We’ve been great fans of ginger, turmeric and cardamom for as long as we can think back. We love the taste of these roots and their enormous health effects.
All three are from the family of ginger plants. Cardamom is from the seeds of the Cardamom plant, ginger and turmeric are both roots. The plants are widely used in India and other parts of Asia. Most recipes we know do not involve combinations of the three (or two of the) spices, but contain just one of the three. We find ourselves occasionally combining ginger and turmeric for some Asian chicken dishes, and ginger and cardamom for masala teas or when baking.
My personal favourite is ginger. I literally can’t imagine life without it. Once a week or so I buy a whole kilogram of ginger at the corner store (some of the Costcutter corner stores have top quality ginger roots for a small fraction of the price you’d pay at Waitrose or even Tesco’s). Most of it gets juiced, usually together with lime or lemon, carrots and apples, sometimes together with beet root, or whatever’s in our fridge. I’ll be frank with you, ginger juice takes some getting used to, even if mixed with other juices, it’s extremely potent, burns down your throat and through your intestines, but once you’ve grown accustomed to it, you’ll manage. We’re now committed to a low-carb diet, but before we were, we regularly mixed ginger juice with super-sweet diluted aloe vera drink (also from the corner shop, usually in green 1.5l bottles), which seemed to have worked best in mellowing down the ginger taste and aggressive character. Now we just use more carrots and apples and less ginger. We also use ginger powder on some dishes, mainly South East Asian ones like Thai Curry.
While we use ginger mainly in whole, respectively cut into chunks (when not juiced), we only ever use turmeric as a powder. It is a spice that goes extremely well with our beloved chilli con carne (vast amounts, at least 50g for a pot of 2.5kg minced beef and smoked bacon, plus 1kg of kidney beans, try less at the beginning and see how you like), for scrambled eggs, for laksa, and dozens of other dishes, depending on our mood.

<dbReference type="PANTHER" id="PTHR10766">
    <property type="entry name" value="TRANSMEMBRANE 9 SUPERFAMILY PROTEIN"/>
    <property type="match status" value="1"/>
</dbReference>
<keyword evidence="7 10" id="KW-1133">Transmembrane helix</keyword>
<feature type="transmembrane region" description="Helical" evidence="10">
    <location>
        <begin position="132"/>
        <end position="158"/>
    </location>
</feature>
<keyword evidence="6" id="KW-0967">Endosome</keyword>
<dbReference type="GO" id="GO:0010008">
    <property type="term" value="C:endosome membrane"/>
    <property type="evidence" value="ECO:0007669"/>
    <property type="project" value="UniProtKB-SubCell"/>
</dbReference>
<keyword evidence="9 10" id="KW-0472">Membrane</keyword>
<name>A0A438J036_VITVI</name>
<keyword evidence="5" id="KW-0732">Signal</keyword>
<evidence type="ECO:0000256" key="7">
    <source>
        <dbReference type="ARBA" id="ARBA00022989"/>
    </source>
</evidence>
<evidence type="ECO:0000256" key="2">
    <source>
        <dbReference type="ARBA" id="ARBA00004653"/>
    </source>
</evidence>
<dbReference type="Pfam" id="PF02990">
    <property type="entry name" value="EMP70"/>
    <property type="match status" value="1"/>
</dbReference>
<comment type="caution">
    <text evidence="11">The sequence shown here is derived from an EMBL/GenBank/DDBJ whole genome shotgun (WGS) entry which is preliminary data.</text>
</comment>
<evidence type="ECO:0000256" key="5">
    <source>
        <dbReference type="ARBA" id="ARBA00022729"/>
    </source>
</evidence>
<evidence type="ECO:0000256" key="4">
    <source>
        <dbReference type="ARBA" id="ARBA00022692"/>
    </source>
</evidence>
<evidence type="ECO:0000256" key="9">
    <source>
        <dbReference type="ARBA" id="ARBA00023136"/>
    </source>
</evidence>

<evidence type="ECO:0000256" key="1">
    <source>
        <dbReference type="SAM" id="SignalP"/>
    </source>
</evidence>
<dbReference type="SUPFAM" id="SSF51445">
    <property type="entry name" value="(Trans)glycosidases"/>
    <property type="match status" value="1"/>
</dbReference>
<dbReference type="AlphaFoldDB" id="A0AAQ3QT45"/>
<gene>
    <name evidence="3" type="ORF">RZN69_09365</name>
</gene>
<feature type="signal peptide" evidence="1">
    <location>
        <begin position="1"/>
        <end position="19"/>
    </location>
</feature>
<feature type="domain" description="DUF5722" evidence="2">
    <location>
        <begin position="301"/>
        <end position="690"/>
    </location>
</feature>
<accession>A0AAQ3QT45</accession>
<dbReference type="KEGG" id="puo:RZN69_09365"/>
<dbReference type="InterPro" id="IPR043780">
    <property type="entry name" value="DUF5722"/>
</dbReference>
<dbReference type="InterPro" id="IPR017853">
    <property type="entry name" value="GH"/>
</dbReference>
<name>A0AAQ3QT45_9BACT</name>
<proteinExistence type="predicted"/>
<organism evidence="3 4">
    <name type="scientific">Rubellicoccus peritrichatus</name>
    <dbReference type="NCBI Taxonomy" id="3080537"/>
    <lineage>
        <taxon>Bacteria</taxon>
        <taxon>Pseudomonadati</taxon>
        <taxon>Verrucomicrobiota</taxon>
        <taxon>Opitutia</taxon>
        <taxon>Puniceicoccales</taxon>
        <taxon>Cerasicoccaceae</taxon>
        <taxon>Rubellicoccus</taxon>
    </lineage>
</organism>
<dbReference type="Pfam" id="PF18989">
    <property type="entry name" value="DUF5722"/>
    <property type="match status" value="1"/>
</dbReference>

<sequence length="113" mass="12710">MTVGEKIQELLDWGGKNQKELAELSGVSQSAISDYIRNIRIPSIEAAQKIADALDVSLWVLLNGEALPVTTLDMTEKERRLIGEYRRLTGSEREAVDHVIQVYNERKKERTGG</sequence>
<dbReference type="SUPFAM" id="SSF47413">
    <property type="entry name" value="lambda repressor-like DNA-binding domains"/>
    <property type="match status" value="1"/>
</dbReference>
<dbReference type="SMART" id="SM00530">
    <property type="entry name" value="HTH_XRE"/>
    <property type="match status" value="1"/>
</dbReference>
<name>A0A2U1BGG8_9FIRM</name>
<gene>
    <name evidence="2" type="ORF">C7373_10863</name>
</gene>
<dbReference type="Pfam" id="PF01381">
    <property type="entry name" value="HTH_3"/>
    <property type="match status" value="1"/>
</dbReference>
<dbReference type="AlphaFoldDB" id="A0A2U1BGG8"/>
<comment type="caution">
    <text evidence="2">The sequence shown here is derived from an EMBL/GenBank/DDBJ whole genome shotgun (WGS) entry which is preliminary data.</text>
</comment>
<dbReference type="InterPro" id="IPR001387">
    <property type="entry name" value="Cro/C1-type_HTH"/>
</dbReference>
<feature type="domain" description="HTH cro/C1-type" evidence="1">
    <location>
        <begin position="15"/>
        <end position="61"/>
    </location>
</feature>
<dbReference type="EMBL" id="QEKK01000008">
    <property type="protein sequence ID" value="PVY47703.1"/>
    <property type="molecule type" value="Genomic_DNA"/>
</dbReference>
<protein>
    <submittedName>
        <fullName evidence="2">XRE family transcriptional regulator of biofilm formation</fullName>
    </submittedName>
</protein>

On first taste and especially in smaller amounts it doesn’t have a strong taste, but it immediately lends a subtle (or not so subtle, in larger amounts) earthy tone to any dish, very low on the spiciness scale (not hot, it won’t burn your tongue like ginger or crushed chilli peppers would). We also sometimes add turmeric to our juices. Be really careful not to stain your clothes or furniture, the yellow colour is rather difficult to get out of most surfaces (but fine with crockery of course).
My wife only recently discovered her love of cardamom. I grew up with cardamom, which my parents used to put into the tea and coffee in order to spice it up. You must not skip this spice when spicing up your chai, it goes extremely well in combination with cinnamon.
According to Wikipedia cardamom is the third most expensive spice on planet earth, only surpassed by saffron and vanilla. We find that in most stores it costs less than three times the price of ground black pepper, so it’s not too bad. In the Sainsbury £2-per-shaker range it costs, you guessed it, £2, just as much as the equivalent amount of pepper.
There is true or green cardamom from India and Guatemala, and black cardamom from Nepal, the latter having a distinctly more smoky aroma.
When writing this article, I thought about including some detailed information of the health effects of each of those three spices, but it would have doubled the size of this post. All three of these ginger plants have broadly the same strong effects which include
- strengthen the immune system and counteract/prevent inflammation
- prevent stomach and digestion problems
- act antibacterial and antiviral
- act as antioxidants
- reduce the risk of and lower the effects/development/growth of heart disease and cancer, some disputed animal studies apparently show some cancers being killed completely
- lower the blood pressure
- detoxify (they help the kidneys to get rid of waste)
- they are diuretic (make you pee a lot, which assists in detoxifying)
- prevent blood clots
- prevent against fungi and molds
- act as an aphrodisiac
Needless to say that this is just a best-of list, there are not many ailments that these ginger plants won’t cure. Quote me on that (well, don’t, but you get the drift; this is no medical advice, I’m not qualified to write about this topic; do not rely on this post but do your own research, do not overdose, ginger roots can have side effects including birth defects and miscarriage, if overdosing during pregnancy; raw ginger can be very hard on the stomach and aggravate ulcers, etc.).